Personal beliefs in the magistracy – was a magistrate dismissed for speaking out about his Christian beliefs? Page v Lord Chancellor &amp & Anor [2021] EWCA Civ 254

A former magistrate brought two cases to the Court of Appeal recently, following espousal of views relating to same-sex marriage. The first of those (Page v Lord Chancellor &amp & Anor [2021] EWCA Civ 254) involved his removal from the magistracy by the Lord Chancellor and the Lord Chief Justice.

The factual background

Richard Page had sat as a magistrate since 1999. He initially decided on criminal matters, but was in due course appointed to the family panel. Mr Page is a Christian; he interpreted those beliefs to mean that a same-sex couple should not be able to adopt a child as it was not in the child’s best interests. This was thrown into sharp focus when, at an unopposed adoption application, Mr Page communicated these views to the rest of the bench, refusing to sign the order which the court made.

Mr Page was found guilty of judicial misconduct, was reprimanded, and had to attend remedial training. However, this was not the end of the matter. A few months later, he gave interviews to a number of newspapers and appeared on BBC Breakfast talking about his reprimand. During the BBC interview, he said:

“My responsibility as a magistrate, as I saw it, was to do what I considered best for the child and my feeling was therefore that it would be better if it was a man and a woman who were the adopted parents.”

Following further discussion and panels, he was removed from office, having been once again found guilty of judicial misconduct.

The victimisation claim

Mr Page brought a claim in the Employment Tribunal, alleging that he had been subject to victimisation as a result of his speaking out about what he perceived to be discrimination based on his Christian beliefs. The relevant section of the Equality Act 2010 states that a person if subject to victimisation if she does a protected act, and is subject to a detriment because of that. The protected act claimed by Mr Page in this case was making an allegation that the Equality Act had been broken by reprimanding him. He claimed this was made during his BBC Breakfast interview.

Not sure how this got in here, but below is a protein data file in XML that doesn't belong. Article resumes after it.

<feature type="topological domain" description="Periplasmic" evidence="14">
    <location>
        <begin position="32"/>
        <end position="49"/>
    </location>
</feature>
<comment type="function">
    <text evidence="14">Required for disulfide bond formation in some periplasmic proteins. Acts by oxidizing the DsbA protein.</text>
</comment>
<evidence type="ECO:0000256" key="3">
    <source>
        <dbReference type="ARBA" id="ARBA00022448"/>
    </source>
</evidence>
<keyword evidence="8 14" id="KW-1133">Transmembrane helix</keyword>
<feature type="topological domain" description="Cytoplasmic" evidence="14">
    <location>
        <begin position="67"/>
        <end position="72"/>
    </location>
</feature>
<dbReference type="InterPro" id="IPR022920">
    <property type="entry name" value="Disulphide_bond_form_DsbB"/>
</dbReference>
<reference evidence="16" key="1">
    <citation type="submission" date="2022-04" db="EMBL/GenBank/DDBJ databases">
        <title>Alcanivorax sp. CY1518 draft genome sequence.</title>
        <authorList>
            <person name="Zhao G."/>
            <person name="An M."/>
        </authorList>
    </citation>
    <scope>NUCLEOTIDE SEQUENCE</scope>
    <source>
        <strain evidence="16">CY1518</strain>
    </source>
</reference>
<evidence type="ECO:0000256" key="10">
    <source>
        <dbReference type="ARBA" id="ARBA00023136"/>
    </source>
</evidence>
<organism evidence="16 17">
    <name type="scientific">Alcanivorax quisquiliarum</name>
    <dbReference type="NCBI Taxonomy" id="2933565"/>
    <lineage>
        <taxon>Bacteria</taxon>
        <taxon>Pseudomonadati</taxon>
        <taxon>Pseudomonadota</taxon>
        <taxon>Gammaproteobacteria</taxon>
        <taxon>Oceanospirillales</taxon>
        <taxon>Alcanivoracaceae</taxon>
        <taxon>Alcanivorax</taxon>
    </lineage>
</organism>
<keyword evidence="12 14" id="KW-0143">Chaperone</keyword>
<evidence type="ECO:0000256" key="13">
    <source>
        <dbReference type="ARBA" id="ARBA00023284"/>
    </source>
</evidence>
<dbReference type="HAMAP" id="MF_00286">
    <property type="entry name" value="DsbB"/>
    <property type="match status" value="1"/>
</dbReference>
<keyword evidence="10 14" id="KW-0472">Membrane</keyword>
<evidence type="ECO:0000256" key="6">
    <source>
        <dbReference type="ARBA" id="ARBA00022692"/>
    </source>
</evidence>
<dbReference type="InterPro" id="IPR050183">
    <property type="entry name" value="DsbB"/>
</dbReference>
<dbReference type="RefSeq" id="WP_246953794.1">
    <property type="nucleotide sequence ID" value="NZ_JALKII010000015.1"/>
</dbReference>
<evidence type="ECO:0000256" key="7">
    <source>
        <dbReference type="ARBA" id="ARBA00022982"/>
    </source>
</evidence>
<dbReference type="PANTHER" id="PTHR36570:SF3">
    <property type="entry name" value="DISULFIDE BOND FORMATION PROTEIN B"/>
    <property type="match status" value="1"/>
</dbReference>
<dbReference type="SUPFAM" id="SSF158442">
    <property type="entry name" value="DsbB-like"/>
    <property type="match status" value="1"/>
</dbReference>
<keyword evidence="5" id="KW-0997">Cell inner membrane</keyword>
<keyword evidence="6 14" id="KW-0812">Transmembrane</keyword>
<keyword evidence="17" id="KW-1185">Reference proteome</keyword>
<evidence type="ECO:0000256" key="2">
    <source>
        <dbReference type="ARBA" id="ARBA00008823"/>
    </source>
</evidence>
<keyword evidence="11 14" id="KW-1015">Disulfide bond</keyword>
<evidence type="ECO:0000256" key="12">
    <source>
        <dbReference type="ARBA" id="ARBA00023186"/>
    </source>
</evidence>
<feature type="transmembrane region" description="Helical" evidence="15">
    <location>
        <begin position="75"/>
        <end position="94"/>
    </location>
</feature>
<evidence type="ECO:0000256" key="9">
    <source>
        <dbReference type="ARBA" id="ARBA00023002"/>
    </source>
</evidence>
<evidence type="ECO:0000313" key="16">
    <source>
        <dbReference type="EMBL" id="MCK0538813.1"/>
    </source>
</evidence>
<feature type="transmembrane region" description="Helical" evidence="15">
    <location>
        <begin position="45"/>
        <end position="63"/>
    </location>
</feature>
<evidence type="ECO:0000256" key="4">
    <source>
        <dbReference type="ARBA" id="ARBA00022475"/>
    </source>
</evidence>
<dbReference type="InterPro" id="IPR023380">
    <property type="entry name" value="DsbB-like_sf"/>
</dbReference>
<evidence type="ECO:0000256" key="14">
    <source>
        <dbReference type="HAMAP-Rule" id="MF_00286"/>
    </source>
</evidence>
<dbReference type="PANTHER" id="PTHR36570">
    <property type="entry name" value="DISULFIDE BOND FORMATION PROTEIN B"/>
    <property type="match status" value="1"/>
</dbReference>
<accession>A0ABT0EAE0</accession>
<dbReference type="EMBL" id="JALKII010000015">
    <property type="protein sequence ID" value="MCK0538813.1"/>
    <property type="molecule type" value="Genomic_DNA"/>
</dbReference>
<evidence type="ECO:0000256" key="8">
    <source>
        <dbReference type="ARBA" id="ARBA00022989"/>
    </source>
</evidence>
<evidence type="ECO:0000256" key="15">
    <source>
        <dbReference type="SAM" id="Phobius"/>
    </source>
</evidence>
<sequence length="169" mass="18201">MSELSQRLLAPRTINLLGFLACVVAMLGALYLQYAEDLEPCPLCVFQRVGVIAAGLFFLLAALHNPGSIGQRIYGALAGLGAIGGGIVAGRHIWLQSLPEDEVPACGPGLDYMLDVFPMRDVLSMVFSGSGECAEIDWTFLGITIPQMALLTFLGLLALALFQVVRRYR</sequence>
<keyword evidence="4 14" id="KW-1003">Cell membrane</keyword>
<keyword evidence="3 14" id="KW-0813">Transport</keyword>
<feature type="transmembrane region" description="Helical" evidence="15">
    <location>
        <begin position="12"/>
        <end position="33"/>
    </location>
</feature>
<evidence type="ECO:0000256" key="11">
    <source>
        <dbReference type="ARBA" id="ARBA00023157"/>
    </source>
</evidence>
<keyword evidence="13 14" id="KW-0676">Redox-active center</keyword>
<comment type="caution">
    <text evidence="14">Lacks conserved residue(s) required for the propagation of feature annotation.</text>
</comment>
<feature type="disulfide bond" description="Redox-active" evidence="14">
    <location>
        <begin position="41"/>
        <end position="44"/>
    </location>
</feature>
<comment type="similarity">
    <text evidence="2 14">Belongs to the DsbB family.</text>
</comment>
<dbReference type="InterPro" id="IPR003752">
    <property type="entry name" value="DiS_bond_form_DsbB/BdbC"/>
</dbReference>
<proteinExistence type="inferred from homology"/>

As such, there were two consideration for the Tribunal:

  1. Whether Mr Page’s words had constituted an allegation of discrimination; and
  2. Whether the second round of disciplinary actions were because of that allegation.

The Tribunal decided to allow Mr Page to rely on the broadcast as a whole, rather than just his own words, to constitute the allegation he claimed to have made. However, despite this, they dismissed his claim

The appeal

Following an in-depth analysis of the Tribunal’s decision-making process, the Court of Appeal, through Underhill V-P’s leading judgment, concluded that Mr Page was not dismissed because he had complained about having been discriminatorily disciplined. The reason he had been dismissed was solely that he had made it clear that in the context of adoption he was not prepared to discharge his functions as a magistrate according to the law and the evidence (and had not acknowledged that his stance was mistaken).

In his supplement to Underhill V-P’s judgment, Jackson LJ gave a summation of the position of the court on magistrates who hold religious beliefs, which I reproduce in full as a matter of importance:

“Our system of justice owes a great debt to those who, like [Mr Page], give so much time and commitment when they sit as magistrates.  The fact that the magistracy contains individuals with differing backgrounds and beliefs is one of its strengths.  But once a private individual takes on a judicial role, he is subject to the same obligations as any other judge.  In this case [Mr Page] is not a victim.  He was not dismissed for complaining about his treatment but because he had shown himself incapable of honouring his undertaking, [..], to act as a magistrate in a way that was free from bias.”

Jackson LJ

Our lawyers’ views on the case of Page v Lord Chancellor &amp & Anor

Chris Hadrill, Partner in the employment team at Redmans, commented on the case: “This case shows that employees or officers (and, in particular, those holding public offices) will be expected to conduct themselves in a manner where, without large exception, they prioritise the requirement to undertake their roles professionally and impartially over any other extrinsic motivations.”

Link to judgment: